Outrage continues over Thomson suspension

DUNCAN JOHNSTONE
Last updated 08:58 16/11/2012
Adam Thomson
Getty Images
UNDER THE PUMP: Adam Thomson's one-week ban was been criticised by many for being too short and is now under official review.

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Serial tweeter Eliota Fuimaono-Sapolu has joined the outrage over All Black Adam Thomson's one week ban, describing the judicial process as "comical".

Samoan centre Eliota Fuimaono-Sapolu caused a storm during last year's World Cup with his prolonged attacks on the rugby establishment.

He then copped a three week ban for tweeting questionable remarks about Saracens player Owen Farrell during an English Premiership match when he was playing for Gloucester.

But he's mystified that Thomson's rucking of a Scottish opponent's head last Monday could be seen as a lesser evil.

"I got 3 weeks for sarcastic tweets. So had I just rucked Farrell's head I would have got only a week? Its just so comical these days," Fuimaono-Sapolu tweeted.

The International Rugby Board is considering a review of the Thomson case.

Inconsistencies in rulings continue to plague the game and raise eyebrows.

The Wallabies are believed to be puzzled after their lock Rob Simmons received an eight-week ban from the same disciplinary committee for a tip tackle on French flanker Yannick Nyanga last weekend.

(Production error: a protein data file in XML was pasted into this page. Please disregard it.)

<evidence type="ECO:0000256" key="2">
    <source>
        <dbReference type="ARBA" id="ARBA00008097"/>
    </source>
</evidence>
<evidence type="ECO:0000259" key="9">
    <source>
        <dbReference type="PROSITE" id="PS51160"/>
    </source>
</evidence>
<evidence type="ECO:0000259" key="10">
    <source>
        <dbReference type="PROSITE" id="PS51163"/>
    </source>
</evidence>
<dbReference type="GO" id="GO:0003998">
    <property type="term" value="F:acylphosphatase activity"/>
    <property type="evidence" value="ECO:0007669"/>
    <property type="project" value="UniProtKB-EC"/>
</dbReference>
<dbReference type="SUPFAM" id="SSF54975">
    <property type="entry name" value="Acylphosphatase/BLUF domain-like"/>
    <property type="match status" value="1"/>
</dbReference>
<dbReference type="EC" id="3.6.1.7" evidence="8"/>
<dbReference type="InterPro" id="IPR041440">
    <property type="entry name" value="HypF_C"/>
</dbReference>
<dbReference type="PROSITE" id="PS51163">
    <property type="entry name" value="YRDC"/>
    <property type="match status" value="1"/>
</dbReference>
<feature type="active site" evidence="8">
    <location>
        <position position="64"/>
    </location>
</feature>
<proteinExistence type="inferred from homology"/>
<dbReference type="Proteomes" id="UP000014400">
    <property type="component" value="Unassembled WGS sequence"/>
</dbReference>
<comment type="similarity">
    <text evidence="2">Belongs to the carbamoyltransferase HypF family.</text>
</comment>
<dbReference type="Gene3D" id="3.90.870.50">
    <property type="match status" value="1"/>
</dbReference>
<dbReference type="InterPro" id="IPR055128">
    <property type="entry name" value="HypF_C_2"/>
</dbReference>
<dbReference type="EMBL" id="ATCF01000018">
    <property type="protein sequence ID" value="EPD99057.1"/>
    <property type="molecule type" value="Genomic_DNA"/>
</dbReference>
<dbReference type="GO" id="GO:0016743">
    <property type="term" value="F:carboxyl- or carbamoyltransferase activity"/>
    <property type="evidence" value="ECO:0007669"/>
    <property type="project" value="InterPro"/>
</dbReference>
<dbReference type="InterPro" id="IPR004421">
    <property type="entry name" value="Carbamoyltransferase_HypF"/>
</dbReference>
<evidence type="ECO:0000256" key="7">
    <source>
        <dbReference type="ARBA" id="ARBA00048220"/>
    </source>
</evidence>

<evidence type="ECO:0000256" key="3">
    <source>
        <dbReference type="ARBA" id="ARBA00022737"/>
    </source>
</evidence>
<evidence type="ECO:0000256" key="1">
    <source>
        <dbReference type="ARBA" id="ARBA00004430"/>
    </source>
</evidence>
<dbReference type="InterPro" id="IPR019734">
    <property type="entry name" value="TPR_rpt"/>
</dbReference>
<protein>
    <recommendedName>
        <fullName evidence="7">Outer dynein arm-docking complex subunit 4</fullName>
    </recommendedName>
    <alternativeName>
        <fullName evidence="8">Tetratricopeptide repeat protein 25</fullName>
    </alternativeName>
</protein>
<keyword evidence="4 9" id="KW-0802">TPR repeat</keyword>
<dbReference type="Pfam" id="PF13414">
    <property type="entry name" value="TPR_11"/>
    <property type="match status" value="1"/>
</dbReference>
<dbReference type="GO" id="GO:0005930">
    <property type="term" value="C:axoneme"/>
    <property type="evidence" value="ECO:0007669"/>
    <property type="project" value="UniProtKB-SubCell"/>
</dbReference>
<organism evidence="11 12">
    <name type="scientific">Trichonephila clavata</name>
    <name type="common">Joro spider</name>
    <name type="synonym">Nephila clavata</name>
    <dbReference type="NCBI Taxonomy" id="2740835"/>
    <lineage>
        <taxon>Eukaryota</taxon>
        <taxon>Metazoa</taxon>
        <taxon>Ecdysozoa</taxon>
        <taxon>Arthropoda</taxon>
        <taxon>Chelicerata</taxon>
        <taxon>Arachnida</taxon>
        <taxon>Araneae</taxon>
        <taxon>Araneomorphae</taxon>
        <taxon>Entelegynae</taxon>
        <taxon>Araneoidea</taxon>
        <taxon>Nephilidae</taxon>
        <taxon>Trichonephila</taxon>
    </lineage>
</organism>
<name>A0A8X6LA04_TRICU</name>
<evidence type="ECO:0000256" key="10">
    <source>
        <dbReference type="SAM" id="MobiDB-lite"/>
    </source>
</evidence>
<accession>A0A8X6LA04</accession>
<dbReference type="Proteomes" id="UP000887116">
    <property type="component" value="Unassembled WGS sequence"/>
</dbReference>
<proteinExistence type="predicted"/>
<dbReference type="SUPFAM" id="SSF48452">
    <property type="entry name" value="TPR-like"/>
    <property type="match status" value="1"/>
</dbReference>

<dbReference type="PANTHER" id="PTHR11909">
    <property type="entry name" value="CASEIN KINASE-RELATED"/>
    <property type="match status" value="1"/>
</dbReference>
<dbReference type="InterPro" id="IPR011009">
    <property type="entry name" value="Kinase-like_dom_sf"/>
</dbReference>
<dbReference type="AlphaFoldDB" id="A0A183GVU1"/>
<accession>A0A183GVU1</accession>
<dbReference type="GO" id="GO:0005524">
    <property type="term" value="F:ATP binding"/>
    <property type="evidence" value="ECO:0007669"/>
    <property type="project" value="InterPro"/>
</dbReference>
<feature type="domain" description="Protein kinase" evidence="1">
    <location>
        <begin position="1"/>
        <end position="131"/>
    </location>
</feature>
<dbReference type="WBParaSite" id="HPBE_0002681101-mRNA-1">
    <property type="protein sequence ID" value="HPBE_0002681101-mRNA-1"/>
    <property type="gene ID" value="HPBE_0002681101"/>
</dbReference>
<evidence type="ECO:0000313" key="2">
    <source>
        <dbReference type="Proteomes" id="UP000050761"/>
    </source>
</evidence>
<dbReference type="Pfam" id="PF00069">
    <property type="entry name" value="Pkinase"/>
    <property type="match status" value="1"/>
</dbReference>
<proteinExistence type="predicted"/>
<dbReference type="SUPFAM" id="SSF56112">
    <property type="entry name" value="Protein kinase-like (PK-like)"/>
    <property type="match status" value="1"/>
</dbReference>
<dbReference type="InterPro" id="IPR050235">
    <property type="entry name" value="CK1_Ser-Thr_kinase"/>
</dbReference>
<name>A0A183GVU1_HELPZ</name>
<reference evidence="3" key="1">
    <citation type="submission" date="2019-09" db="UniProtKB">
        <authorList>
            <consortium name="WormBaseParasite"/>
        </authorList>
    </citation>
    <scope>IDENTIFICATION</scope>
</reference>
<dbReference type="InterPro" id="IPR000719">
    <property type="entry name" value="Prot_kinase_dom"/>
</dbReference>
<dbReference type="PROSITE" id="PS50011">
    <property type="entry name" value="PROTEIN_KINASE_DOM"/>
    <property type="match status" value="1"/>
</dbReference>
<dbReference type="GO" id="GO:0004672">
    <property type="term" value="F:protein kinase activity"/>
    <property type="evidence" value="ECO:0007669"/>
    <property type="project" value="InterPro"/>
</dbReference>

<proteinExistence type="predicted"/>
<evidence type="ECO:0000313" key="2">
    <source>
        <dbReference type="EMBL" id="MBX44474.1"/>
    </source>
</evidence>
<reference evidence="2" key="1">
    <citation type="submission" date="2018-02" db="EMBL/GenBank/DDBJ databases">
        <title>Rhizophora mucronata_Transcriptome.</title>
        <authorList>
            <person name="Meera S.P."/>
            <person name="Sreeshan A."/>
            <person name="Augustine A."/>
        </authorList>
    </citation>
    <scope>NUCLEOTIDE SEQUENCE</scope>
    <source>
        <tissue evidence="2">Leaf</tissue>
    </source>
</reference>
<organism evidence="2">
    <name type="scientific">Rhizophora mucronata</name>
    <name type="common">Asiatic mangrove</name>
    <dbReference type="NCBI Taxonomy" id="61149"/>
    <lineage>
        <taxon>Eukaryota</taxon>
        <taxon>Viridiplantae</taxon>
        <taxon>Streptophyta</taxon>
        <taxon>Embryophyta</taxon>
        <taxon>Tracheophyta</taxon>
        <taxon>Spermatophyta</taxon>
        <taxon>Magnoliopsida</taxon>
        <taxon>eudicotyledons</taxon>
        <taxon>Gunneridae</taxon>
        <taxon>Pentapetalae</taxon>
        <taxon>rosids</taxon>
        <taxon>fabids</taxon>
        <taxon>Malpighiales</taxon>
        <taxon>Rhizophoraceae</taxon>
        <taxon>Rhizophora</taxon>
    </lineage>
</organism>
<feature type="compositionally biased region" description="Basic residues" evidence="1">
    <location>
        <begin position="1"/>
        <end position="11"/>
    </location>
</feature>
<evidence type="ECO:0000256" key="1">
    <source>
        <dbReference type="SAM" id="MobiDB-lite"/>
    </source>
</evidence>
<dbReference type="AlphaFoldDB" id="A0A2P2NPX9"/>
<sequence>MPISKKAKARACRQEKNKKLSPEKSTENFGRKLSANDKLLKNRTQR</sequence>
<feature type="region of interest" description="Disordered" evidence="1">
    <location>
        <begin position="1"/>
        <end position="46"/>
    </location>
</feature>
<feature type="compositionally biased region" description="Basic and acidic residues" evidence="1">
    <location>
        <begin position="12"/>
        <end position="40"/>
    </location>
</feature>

London's Telegraph newspaper was strong in its condemnation of the Thomson decision yesterday and continued that theme today.

They reported on Fuimaono-Sapolu's response and said that "among those complaining on Twitter were coaches of underage teams attempting to teach legal rucking".

Times of London rugby writer Stephen Jones, a long-time critic of the All Blacks, joined chorus, tweeting: "Latest from rugby's clean up campaign. A measured, cynical head stamp is a one week ban. And there's one law for All Blacks. Disgrace"

While Thomson can consider himself fortunate some balance should be brought into the claims that the All Blacks receive a golden run at the judiciary.

Richie McCaw has been constantly targeted with cheap shots by opposition players this year with both Springboks and Australian culprits getting surprisingly light sentences.

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